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Health, Science, Environment

Conservationists seek help for Monarch butterflies at St. Charles festival

Conservationists say the population of Monarch butterflies has been declining since the late 1990s.
Courtesy of Missouri Department of Conservation

Missouri conservationists will hold a festival Saturday at the U.S. Department of Energy’s Weldon Spring Site in St. Charles to ask gardeners to help boost the declining population of Monarch butterflies.

Researchers say the population of the iconic butterflies has declined by 80 percent since the late 1990s, largely due to the loss of their habitats. 

Weldon Spring, which is best known as a federally managed nuclear waste site, now has a thriving native prairie garden that attracts Monarchs, said Bob Lee of Missourians for Monarchs, which is organizing the Monarch Madness festival.

“The purpose of the festival is to reinforce an awareness about a problem that really does not need to exist,’’ Lee said. “Lack of habitat can be overcome.”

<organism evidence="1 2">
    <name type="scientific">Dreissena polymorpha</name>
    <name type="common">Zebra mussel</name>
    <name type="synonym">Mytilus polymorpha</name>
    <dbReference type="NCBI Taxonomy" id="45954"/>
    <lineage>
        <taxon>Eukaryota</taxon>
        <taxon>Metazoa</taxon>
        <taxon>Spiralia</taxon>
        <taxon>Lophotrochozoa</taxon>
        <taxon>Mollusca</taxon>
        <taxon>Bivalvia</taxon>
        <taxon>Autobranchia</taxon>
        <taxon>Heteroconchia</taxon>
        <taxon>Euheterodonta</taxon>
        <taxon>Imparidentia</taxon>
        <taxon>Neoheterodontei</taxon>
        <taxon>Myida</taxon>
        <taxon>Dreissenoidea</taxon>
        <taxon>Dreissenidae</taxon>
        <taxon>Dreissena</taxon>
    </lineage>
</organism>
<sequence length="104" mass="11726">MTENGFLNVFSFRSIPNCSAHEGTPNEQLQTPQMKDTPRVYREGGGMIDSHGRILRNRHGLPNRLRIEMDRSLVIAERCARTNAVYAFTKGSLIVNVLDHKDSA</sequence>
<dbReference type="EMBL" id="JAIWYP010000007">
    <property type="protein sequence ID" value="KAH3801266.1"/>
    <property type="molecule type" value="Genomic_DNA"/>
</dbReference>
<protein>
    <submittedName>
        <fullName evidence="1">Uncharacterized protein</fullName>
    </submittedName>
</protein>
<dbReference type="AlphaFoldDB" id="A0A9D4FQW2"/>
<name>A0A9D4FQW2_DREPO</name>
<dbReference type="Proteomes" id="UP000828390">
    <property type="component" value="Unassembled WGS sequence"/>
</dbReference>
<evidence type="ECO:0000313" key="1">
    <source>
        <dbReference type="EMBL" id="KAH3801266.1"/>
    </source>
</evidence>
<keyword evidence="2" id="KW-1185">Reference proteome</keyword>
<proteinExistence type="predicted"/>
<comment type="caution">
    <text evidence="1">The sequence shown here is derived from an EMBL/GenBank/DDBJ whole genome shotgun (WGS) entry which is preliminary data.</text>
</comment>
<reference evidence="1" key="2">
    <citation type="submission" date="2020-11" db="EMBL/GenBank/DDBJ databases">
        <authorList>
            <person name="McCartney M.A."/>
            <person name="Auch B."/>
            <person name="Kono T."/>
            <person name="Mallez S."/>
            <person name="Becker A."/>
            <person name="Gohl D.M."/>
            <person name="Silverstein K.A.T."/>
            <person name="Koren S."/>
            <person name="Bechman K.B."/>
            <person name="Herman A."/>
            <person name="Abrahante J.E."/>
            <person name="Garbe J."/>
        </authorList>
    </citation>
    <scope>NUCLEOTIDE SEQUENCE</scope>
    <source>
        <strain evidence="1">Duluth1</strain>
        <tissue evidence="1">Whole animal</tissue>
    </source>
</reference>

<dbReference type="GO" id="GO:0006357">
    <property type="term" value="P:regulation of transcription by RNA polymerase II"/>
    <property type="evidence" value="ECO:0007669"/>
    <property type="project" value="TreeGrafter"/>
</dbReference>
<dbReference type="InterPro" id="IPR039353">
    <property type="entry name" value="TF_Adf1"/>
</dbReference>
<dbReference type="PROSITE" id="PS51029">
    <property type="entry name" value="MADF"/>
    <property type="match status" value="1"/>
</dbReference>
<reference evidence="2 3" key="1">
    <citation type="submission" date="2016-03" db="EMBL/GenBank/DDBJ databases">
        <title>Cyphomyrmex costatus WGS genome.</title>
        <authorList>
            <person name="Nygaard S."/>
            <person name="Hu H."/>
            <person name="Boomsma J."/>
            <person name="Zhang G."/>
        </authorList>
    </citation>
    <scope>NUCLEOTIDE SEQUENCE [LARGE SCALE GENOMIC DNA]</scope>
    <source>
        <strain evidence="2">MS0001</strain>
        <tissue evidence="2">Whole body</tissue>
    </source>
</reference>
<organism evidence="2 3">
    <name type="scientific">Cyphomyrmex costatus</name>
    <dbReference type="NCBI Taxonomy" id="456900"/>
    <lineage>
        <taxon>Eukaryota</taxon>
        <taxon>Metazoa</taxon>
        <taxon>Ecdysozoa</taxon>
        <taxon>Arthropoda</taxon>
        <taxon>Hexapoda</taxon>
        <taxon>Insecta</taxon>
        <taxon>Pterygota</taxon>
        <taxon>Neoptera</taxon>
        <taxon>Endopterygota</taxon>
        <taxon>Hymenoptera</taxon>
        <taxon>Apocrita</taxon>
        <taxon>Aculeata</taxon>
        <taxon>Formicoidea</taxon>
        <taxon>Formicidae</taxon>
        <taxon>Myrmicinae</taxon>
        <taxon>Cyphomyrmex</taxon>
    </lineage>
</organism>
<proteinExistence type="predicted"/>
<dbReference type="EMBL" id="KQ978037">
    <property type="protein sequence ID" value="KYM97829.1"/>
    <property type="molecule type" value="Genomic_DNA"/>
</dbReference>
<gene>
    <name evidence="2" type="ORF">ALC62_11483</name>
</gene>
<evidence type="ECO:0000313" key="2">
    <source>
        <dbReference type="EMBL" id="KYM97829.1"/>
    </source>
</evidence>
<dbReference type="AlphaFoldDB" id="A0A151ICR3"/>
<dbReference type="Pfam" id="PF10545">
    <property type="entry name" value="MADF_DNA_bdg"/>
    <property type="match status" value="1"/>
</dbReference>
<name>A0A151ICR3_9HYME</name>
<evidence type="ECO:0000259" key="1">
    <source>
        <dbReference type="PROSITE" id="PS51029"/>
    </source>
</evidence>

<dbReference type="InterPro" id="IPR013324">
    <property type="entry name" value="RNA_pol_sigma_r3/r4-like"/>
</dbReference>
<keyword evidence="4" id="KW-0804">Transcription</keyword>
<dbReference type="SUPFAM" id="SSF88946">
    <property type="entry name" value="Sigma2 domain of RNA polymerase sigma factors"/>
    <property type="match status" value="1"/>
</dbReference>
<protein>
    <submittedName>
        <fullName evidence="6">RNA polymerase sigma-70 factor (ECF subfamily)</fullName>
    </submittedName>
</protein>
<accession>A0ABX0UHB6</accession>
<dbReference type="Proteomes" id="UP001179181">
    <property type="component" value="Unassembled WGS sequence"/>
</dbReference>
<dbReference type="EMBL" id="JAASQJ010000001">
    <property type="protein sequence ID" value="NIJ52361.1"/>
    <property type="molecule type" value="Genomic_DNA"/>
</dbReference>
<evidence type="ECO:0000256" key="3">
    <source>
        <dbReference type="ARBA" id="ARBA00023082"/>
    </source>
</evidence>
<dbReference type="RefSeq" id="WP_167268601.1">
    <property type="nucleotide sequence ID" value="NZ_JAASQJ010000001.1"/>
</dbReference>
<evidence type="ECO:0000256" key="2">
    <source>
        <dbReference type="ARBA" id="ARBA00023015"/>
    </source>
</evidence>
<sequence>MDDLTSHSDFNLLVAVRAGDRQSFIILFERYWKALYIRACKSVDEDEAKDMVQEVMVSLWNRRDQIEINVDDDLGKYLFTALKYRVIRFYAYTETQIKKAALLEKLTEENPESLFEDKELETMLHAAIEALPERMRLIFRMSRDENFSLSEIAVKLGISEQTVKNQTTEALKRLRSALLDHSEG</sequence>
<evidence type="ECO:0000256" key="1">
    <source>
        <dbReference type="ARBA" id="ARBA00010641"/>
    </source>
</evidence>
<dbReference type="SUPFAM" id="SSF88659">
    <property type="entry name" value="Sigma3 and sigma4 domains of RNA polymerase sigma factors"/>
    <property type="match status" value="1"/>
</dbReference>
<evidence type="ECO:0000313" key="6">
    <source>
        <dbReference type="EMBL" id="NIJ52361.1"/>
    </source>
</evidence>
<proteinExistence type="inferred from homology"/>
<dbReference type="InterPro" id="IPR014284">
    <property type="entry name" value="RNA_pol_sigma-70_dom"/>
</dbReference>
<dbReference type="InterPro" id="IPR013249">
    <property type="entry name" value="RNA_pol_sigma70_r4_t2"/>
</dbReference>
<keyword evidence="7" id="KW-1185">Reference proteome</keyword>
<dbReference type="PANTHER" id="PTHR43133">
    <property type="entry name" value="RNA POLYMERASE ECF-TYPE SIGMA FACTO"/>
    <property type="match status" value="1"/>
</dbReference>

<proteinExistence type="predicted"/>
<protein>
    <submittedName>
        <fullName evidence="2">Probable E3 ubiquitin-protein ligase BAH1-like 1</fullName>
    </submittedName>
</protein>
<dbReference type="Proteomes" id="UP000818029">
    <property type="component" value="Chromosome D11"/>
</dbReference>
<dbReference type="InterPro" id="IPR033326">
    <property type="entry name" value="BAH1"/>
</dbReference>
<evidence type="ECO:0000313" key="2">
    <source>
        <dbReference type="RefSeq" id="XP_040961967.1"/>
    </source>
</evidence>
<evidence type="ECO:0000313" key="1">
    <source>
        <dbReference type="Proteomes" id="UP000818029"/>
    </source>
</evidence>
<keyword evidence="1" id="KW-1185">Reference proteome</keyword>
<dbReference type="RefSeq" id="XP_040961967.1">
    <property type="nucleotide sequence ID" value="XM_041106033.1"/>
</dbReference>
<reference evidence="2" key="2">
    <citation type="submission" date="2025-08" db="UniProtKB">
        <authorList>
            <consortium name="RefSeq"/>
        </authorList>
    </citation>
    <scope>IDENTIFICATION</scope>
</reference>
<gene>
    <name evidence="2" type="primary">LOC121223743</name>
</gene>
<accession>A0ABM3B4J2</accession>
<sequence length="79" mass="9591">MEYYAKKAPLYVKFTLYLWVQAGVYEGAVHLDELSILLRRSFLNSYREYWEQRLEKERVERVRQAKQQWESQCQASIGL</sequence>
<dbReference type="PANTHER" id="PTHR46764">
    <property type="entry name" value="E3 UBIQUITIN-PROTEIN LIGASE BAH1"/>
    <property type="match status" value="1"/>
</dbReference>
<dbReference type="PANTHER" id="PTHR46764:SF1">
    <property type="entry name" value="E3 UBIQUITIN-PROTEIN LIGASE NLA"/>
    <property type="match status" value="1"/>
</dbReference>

Conservationists in Missouri have been working in recent years to encourage gardeners and city and state parks to plant milkweed, which Monarchs need to lay their eggs, Lee said. Monarchs migrate to the United States in spring and summer but winter in Mexico. 

Gardeners will be on hand at the site’s interpretive center to offer tips for planting gardens to attract Monarchs and other pollinating insects and birds, Lee said.

Children will be able to catch and tag Monarchs – if the butterflies show up on Saturday, Lee said.

“It is just going to be, hopefully, a very fun day and learning experience from which we hope people will become involved,’’ Lee said.

Follow Mary Delach Leonard on Twitter: @marydleonard

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